This is probably the most oft repeated question in response to criticisms of faith-based beliefs like religion, complimentary and alternative ‘medicine’, anti-vaccination position, various superstitions and pseudosciences, conspiracy theories, anti-anthropomorphic global warming, evolution denialism, astrology, and so on. An answer with specific causal harm would be very helpful, wouldn’t it?
To the rescue of the reasonable, rational, and critical thinkers comes this wonderful website What’s the Harm? It’s sub-header today reads 368,379 people killed, 306,096 injured and over $2,815,931,000 in economic damages . That grabbed my attention so I delved a little deeper to find out what the site was all about:
Not all information is created equal. Some of it is correct. Some of it is incorrect. Some of it is carefully balanced. Some of it is heavily biased. Some of it is just plain crazy.
It is vital in the midst of this deluge that each of us be able to sort through all of this, keeping the useful information and discarding the rest. This requires the skill of critical thinking. Unfortunately, this is a skill that is often neglected in schools.
This site is designed to make a point about the danger of not thinking critically. Namely that you can easily be injured or killed by neglecting this important skill. We have collected the stories of over 670,000 people who have been injured or killed as a result of someone not thinking critically.
We do this not to make light of their plight. Quite the opposite. We want to honor their memory and learn from their stories.
We also wish to call attention to the types of misinformation which have caused this sort of harm. On the topics page you will see a number of popular topics that that are being promoted via misinformation. Many of them have no basis in truth at all. A few are based in reality, but veer off into troublesome areas. We all need to think more critically about these topics, and take great care when we encounter them.
Many proponents of these things will claim they are harmless. We aim to show that they are decidedly not.
Isn’t that music to the sceptical ear? Yes, but one must remember that these are real people whose stories can mean something if we just pay attention and learn from them.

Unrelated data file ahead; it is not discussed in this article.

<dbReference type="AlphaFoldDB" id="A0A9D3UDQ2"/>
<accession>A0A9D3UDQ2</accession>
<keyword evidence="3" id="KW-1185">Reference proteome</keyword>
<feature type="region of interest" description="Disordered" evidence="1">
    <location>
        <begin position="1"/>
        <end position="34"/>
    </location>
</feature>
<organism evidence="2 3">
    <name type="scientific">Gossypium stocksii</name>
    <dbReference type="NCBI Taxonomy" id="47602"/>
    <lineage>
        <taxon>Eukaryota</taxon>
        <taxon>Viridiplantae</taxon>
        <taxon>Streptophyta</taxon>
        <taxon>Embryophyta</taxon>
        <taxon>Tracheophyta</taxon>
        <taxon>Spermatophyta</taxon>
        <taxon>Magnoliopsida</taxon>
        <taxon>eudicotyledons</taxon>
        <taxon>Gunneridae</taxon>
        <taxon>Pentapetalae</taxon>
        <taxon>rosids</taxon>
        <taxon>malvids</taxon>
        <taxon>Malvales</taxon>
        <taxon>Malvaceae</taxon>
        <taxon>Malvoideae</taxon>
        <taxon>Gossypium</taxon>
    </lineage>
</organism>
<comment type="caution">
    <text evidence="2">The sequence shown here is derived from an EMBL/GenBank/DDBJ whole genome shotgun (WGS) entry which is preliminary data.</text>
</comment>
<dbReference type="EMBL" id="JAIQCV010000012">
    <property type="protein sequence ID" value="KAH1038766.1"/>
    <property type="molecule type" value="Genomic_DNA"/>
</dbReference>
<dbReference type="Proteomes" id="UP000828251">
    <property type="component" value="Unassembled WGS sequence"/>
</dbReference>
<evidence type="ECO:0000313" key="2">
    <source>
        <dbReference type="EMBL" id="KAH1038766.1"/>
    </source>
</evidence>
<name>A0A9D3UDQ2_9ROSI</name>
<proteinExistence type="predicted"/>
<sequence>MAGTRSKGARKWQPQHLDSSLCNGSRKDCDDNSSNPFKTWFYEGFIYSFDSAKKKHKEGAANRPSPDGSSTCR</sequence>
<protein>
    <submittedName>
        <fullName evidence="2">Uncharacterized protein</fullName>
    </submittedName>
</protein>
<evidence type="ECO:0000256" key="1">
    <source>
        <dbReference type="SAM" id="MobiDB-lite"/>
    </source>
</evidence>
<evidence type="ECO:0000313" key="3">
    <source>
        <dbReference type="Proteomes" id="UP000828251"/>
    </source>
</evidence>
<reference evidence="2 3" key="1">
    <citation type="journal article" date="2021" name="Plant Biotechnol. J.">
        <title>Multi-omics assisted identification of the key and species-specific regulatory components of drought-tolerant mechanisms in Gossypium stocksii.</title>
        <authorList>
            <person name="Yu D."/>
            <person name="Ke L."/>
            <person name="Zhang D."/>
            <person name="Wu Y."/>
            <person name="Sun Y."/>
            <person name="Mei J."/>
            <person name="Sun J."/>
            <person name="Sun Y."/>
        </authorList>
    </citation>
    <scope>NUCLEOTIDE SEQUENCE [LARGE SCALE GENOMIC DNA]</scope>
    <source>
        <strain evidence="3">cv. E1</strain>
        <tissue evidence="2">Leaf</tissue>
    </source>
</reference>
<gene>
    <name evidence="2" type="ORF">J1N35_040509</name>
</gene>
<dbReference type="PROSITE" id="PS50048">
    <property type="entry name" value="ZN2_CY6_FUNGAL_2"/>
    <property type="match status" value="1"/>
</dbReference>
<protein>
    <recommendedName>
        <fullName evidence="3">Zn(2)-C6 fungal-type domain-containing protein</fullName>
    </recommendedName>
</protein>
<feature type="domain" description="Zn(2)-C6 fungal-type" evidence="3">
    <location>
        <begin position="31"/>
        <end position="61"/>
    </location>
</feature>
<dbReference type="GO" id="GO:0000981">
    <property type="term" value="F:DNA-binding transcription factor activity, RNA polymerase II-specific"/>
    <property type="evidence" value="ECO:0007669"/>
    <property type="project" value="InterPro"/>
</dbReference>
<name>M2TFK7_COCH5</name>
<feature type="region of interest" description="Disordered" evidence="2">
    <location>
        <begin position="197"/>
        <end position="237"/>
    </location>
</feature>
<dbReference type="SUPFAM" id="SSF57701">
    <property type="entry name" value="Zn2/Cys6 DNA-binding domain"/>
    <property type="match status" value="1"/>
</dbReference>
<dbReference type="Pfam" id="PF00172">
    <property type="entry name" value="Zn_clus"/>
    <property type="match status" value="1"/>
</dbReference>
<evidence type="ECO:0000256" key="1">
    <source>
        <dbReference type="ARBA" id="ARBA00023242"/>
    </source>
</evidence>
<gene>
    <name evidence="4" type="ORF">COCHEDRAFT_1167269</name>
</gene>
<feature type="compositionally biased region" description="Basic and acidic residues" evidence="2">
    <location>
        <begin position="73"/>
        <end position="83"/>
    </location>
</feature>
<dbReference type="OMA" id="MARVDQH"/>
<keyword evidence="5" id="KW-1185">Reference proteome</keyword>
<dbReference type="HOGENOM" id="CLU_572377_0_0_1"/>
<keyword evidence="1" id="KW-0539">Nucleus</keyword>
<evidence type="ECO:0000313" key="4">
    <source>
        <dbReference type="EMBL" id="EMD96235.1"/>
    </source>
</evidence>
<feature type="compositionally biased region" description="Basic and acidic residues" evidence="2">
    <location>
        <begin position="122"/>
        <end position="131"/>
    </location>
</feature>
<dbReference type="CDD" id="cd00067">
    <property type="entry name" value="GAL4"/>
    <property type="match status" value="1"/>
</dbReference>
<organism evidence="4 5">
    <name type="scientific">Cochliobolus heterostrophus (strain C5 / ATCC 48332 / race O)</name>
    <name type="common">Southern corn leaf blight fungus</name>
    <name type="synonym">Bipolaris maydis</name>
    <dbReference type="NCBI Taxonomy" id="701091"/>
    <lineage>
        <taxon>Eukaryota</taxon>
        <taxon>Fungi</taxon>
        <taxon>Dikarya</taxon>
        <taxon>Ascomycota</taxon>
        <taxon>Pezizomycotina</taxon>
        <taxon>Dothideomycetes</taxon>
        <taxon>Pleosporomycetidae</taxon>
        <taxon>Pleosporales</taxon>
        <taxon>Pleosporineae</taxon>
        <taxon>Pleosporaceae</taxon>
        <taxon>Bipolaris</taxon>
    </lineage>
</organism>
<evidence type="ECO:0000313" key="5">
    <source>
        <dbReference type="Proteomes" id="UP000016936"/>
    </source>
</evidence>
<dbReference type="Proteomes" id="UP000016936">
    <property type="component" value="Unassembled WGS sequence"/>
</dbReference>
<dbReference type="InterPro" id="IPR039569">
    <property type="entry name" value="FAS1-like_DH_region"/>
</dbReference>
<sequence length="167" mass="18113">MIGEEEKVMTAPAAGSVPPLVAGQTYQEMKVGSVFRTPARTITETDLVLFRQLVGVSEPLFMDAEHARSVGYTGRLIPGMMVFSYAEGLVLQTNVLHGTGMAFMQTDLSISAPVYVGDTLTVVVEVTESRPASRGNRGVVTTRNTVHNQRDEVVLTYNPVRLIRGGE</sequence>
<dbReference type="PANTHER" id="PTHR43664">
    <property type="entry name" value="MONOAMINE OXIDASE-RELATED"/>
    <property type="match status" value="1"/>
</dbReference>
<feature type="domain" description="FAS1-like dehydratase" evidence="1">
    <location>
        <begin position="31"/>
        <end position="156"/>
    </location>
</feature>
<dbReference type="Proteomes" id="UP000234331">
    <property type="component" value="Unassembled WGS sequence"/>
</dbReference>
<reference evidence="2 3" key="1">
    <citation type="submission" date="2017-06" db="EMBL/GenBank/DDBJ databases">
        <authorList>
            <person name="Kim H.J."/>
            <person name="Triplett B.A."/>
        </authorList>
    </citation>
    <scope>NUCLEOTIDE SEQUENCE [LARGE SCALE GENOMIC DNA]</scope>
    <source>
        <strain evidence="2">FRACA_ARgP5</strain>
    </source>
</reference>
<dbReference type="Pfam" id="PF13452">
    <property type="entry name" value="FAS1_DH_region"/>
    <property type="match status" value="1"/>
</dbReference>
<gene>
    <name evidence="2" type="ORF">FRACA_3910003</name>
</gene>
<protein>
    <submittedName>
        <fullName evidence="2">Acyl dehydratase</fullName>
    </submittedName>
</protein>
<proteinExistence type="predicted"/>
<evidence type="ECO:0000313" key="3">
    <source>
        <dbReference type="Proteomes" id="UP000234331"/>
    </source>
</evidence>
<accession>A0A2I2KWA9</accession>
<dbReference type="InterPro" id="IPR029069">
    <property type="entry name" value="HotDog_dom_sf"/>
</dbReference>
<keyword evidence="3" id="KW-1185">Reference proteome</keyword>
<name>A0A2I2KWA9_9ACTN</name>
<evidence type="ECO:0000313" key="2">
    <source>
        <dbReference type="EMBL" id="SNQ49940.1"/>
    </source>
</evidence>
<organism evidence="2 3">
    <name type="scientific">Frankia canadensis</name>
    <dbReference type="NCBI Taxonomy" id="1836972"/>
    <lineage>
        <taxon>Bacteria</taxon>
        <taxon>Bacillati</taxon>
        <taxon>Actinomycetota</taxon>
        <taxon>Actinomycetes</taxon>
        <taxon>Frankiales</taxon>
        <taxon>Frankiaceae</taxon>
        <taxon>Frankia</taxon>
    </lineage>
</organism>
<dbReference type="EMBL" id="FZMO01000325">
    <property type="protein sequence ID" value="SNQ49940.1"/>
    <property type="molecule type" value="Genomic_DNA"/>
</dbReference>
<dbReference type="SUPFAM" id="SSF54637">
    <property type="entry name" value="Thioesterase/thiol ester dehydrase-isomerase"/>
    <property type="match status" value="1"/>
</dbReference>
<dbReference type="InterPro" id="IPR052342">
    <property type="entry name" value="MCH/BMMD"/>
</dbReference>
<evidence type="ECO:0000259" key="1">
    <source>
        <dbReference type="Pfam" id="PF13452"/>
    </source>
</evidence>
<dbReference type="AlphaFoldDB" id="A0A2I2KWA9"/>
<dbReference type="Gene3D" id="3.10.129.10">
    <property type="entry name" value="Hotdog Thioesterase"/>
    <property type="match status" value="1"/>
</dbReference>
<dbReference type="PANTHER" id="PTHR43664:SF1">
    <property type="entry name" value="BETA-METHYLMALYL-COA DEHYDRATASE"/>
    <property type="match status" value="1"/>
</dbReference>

For example, take the case of Debra Harrison from Wichita, Kansas. She was the founder of Consegrity, a form of energy medicine and faith healing. She rejected medical treatment for herself or her family and died of undiagnosed diabetes.
How about 1100 patients in Montreal who found out the acupuncture needles used on them weren’t properly sterilized and had to get HIV and hepatitis testing?
Or have you ever been warned the all too common result of tinnitus from ear candles?
Informed consent is a key ingredient to granting knowledgeable permission. Our ability to do so in the face of the onslaught of woo brought to us by various public figures such as Dr Oz and Deepak Chopra means we need to do a little more mental work, use a little more critical thinking, exercise a little more our scepticism even when we would prefer to simply believe. Such a site as What’s the Harm makes that job just a little bit easier. I noticed some of the links are broken and suggest that even these stories may also be in need of some scepticism if the evidence for their veracity is lacking. After all, we must be fair and remember the old adage is just as applicable today: what’s good for the goose is good for the gander.
(h/t to Steven Novella over at NeuroLogica Blog)